But I don't want that. Nope, I want the four state tournaments to go on as always with one exception - that Class C might need a 16-team state tourney with the growing number of Class C schools. Once those four champions are crowned, I want them to meet in a Final Four to determine the Montana State Champion. The respective winners won't lose the title they've already secured. They will always be the Class B state champions or the Class C state champions. But they might not necessarily be the Montana state champs.
It's simple. The four champions are seeded and two semifinal games played, with the winners competing for the ultimate state title. It's just like the NCAA Final Four.
You know why I want this? Frankly, I'm sick of listening to people argue over which team is better. You know these arguments saying that just because a team was in Class C doesn't mean that it isn't better than a team in Class A. These arguments go in circles with no one ever winning, because there is no winning argument.
In this system, you get to find out.
I know the argument is always that Class AA and Class A are in no-win situations because they have more numbers, so if they do win it's because they have more kids to choose from and if they lose, hen surely a large crack in the earth will form, swallowing Montana as we know it. Look, they're the bigger schools, so quit whining and get out there and play.
Besides, anything can happen in basketball, especially with the three-point line being the great equalizer. Maybe Class AA or Class A would win the majority of the time, but how much greater would it be if a Class B or Class C school did manage to win. What I think you find out is that, with high school kids, nothing is certain.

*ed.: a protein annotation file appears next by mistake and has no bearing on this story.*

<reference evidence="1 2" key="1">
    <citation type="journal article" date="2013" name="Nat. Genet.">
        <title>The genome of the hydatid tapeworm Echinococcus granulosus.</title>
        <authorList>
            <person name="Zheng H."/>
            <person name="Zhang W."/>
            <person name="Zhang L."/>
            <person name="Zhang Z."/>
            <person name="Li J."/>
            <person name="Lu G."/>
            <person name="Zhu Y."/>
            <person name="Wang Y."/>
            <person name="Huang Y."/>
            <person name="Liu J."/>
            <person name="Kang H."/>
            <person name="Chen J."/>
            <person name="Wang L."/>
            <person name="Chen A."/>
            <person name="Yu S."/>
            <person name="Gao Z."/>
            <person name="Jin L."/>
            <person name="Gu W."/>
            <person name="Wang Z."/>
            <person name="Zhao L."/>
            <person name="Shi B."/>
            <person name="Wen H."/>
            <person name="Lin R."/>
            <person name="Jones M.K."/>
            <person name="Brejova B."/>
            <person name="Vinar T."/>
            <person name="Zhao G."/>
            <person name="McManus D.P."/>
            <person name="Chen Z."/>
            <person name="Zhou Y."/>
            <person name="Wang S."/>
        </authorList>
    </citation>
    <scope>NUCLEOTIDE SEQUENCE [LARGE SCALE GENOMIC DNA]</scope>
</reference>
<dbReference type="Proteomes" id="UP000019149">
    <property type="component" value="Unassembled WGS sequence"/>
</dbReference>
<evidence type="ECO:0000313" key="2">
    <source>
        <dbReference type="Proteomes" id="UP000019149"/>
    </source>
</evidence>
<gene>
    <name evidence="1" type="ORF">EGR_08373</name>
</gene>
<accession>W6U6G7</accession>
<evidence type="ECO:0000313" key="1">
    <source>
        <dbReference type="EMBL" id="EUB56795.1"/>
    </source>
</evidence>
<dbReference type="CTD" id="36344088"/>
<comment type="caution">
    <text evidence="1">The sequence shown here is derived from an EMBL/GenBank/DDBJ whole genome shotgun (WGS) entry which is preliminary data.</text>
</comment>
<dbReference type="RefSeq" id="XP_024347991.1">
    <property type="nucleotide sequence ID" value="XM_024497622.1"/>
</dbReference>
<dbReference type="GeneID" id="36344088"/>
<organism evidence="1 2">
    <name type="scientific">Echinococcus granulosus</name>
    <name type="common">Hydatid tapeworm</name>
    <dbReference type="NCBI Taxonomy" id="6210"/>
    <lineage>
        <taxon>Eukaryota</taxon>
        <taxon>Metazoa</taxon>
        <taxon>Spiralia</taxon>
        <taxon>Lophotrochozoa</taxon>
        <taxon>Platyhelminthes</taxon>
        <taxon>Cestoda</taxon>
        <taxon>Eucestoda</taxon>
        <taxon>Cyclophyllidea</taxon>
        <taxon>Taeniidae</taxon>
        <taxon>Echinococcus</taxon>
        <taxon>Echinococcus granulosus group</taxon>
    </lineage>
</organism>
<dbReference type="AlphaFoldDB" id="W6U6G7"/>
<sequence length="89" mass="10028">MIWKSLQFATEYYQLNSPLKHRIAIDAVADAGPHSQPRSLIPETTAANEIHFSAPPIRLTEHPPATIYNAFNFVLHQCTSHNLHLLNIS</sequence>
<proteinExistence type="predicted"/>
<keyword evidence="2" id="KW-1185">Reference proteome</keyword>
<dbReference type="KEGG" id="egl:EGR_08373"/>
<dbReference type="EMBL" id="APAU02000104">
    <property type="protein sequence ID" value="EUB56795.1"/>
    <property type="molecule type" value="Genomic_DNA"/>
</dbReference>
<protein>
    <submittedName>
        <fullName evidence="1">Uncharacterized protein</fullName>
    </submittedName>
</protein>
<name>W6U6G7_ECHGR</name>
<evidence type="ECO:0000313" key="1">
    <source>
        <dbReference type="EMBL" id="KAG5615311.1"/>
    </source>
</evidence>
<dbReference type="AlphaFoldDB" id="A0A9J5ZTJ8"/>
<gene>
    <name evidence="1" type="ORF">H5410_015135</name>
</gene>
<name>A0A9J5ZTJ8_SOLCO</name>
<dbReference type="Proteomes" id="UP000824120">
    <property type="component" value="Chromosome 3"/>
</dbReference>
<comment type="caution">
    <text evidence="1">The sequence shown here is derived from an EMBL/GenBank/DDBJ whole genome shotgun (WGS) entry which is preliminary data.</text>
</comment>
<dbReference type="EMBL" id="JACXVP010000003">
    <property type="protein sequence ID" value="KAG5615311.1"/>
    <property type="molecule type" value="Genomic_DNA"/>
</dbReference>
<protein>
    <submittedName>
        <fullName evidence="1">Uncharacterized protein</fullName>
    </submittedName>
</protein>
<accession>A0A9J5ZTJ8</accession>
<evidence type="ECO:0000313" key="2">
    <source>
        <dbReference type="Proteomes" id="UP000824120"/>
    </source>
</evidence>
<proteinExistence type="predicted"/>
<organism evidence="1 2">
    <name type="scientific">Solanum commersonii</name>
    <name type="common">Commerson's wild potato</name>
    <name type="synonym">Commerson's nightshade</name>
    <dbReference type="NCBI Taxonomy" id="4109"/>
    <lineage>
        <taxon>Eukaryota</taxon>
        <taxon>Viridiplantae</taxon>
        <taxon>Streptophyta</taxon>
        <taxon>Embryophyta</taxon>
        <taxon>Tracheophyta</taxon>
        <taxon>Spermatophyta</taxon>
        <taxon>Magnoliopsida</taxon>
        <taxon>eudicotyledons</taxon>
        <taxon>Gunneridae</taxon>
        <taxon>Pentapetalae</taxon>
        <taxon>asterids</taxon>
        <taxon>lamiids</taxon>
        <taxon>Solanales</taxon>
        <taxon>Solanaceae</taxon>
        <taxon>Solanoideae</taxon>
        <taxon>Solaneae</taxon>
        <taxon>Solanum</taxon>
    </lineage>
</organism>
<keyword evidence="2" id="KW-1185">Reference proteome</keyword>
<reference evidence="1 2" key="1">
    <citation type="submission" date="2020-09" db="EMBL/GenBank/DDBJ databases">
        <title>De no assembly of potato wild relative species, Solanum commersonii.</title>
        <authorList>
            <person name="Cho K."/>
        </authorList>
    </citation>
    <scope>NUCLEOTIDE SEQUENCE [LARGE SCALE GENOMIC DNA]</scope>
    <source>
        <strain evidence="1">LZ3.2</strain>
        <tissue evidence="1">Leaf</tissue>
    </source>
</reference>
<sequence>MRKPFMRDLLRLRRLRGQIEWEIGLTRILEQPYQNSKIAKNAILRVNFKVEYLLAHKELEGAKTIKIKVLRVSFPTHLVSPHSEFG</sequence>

Could you imagine the crowds? There are probably only three arenas - the Metra in Billings, Brick Breeden Fieldhouse in Bozeman and Dahlberg Arena in Missoula - that could hold such an event. It would take four days with the boys and girls games staggered on opposite days. After a few years, it would rival the state wrestling tournament.
This whole philosophy would never work in football: Sheer quantity will always defeat small amounts of quality in football. Rather, my idea pertains to when and where the state championship games are played. They are all played on one day in different towns across the state. What that does is limit the number of people who can see them and limits our already minimal television coverage.
In many states, they play the championship games at a neutral site on the same day or consecutive days. Are you seeing what I'm getting at here? Let's bring the Class AA, Class A and Class B state championship games to one site and play them all in one day. Why isn't that possible?
First of all, you have the perfect facility in Washington-Grizzly Stadium in Missoula. It's big enough to hold the largest crowd, it has brand new surface, which levels the playing field for each team, and if UM athletics director Wayne Hogan has his way, it will soon have stadium lights that would allow at least three games in one day.
It works like this: The first game, say Class B, starts at noon. The Class A kicks off by 3:30 p.m. and, at the latest, the Class AA by 7:30 p.m. It would be one day of football, giving fans the opportunity to see the best in the state either in person or on television. It would be a colossal moneymaker in terms of concessions and gate fees, while giving many kids the opportunity to compete in a stadium that they would otherwise only see from the stands.
As for volleyball, the MHSA is going to a one-site format next year. My only change would be warm-up time - limit it. It seems like more time is spent warming up than actually playing. The best scenario would be having a facility with a main gym and then a smaller gym nearby where teams could do the majority of their warm-ups.
I know my ideas seemed far-fetched and insane, well, except for the volleyball one. Still, think about them for just a moment. Imagine the energy, excitement, and enthusiasm. Imagine the added intensity, passion and pride. Imagine the surge of adrenaline with each glorious win. Imagine the heartache of each agonizing loss.
I don't know about you, but I'm starting to get goosebumps.